Curiosity as Longevity: The Life of Bob Ebendorf

By Brian D’Ambrosio

As a child, Santa Fe artist Robert “Bob” Ebendorf hauled a little red wagon through the alleyways of Topeka, Kan., scrounging for junk and trash with intense satisfaction.

Even though Kansas was designated as a “dry state” in the early to mid- 1940s, when Ebendorf rifled through what others had discarded, he found crates of empty alcohol bottles. Ebendorf was fascinated with their appearance, especially the more ornate ones, such as the heart-shaped amber glass bottles of Paul Masson sherry.

Ebendorf would load his wagon with used decanters, flasks, and containers, arriving back home with his pile of discoveries.

In support of his scavenging, Ebendorf’s father set aside a few shelves in the garage for the boy to exhibit his findings – the bottles displayed alongside damaged plates, twisted scraps of rusty metal, phonograph chips, and broken mirrors.

“I had a great feeling of pride,” Ebendorf said. “It was like my own exhibition, my own little world, and my own little museum.”

Ebendorf began making jewelry in high school. He attended the University of Kansas and obtained his bachelor’s degree in fine arts in 1960, with an emphasis in metal and jewelry design. He followed that with a master’s degree in fine arts in three-dimensional design.

Now at age 85, Ebendorf stands among the most admired artistic talents in the contemporary metals and jewelry field. Co-founder and former president of the Society of North American Goldsmiths, his art is represented in diverse collections, including the Metropolitan Museum of New York; the Victoria and Albert Museum in England; and the Yale University Art Gallery. He taught at East Carolina University from 1998 to 2016, serving as the Belk Distinguished Professor in the Arts for many years.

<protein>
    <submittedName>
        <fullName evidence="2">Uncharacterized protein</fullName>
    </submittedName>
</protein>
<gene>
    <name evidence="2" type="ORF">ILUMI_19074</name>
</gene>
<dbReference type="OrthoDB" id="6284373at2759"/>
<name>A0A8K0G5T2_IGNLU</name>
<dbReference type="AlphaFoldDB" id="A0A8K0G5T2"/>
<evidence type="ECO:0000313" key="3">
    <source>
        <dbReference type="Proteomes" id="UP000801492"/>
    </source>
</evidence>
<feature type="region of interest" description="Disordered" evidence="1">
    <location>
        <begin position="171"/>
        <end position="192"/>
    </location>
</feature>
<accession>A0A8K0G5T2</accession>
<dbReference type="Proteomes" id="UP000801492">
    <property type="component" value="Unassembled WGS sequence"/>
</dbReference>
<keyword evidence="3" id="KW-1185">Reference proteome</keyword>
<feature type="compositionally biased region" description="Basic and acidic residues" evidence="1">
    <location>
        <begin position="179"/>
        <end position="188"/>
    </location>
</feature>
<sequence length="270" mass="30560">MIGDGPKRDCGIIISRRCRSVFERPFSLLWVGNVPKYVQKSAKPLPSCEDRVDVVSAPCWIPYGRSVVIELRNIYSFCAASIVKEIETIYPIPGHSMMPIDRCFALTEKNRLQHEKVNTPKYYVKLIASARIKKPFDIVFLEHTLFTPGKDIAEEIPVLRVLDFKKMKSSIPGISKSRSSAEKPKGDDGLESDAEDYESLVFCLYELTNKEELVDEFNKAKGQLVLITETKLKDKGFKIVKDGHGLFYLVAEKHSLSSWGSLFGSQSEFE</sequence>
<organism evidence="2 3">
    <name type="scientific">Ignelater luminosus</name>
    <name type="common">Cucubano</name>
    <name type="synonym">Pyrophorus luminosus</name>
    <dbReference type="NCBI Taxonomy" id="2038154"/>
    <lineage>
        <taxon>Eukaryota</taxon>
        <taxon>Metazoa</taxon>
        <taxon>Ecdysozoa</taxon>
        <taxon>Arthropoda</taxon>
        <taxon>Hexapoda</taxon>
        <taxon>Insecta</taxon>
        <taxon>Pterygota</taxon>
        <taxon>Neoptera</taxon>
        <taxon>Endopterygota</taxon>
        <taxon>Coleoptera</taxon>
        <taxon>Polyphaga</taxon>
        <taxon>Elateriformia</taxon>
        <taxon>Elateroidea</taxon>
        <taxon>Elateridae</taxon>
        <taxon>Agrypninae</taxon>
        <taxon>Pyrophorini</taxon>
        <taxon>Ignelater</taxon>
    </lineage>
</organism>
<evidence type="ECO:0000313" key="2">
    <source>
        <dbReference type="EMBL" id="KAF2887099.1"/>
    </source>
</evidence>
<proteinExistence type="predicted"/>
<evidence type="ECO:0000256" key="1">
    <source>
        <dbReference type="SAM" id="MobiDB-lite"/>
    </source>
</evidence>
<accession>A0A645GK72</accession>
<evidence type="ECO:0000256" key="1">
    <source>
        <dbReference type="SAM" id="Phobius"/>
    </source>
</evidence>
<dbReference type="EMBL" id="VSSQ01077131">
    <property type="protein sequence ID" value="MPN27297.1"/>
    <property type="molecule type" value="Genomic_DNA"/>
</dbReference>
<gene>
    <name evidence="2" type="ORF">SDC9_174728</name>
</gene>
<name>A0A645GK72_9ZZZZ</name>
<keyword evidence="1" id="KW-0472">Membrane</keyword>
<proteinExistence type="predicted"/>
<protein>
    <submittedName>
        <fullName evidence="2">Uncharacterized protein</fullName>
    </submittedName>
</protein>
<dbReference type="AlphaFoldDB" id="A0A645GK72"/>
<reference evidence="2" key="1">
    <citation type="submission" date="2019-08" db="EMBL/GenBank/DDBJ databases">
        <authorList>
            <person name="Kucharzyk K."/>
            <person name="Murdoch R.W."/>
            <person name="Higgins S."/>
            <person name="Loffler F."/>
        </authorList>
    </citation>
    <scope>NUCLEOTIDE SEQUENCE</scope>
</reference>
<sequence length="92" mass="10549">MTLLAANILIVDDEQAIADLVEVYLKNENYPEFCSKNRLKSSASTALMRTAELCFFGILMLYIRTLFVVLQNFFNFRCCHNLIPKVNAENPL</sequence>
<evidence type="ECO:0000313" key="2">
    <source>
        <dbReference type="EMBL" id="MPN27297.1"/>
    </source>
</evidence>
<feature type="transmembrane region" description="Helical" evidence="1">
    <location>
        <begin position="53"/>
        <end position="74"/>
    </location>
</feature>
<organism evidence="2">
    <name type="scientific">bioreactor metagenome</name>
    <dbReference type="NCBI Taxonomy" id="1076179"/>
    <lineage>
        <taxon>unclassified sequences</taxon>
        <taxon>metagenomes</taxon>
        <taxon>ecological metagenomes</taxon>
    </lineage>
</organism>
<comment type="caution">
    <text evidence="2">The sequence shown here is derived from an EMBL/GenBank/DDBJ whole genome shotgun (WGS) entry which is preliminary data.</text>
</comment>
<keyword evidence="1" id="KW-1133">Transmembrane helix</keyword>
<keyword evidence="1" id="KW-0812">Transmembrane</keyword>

From childhood to adulthood, to middle age and beyond, curiosity guided Ebendorf. He recalls that one evening per week, he and his mother would make arts and crafts projects at a local church. There would be long tables of materials to pick from – string, plastic objects, brass, glitter, glue, postcards, fliers and circulars. This further infused in him the sense that the discarded could be lovingly salvaged and renewed, with just a little creativity and imagination.

“Sadly, many of us lose that childlike sense of curiosity as we become more impacted with professional responsibility, obtaining success, or maintaining relationships,” he said. “Our open turf of curiosity gets clouded by living in society.”

Over the years, the Smithsonian Institute acquired several pieces of Ebendorf’s goldsmithing jewelry. The Institute even invited him to participate in its Archives of American Art Oral History Program, which has been recording the life stories of artists, collectors, dealers, and others who have shaped the visual arts in the United States since 1958. It acquired Ebendorf’s personal correspondences with other American and European artists, as well as seven decades’ worth of drawings, some from as early as grade school and others created just days before being sent to the Smithsonian.

“They would have probably been dumped in the trash after I died,” Ebendorf said. “But someone from the Smithsonian said that the documents were important, the story and the footprint of those who have passionately followed the path of their pursuit. It was like seeing your body on the slab. Very humbling.”

Ebendorf’s work is unusual for its range of materials. For example, one particular brooch is made up of aluminum, found metal, sterling silver, a doll arm, and painted tin. From seashells, watch faces, dried snakeskin, and ruined toys, to shards, dyed cotton cord, sardine cans, and cracked panes, he has breathed layers of freshness into a host of timeworn bits and pieces.

“Chance is a big factor in the gathering process,” Ebendorf said. “Where did I walk? What Dumpster or flea market or used bookstore did I visit that day?… I celebrate that it puts fuel in my tank to travel a road less traveled.”

Ebendorf’s work can be seen at his gallery, Form & Concept at 435 S. Guadalupe St., in Santa Fe, or online.

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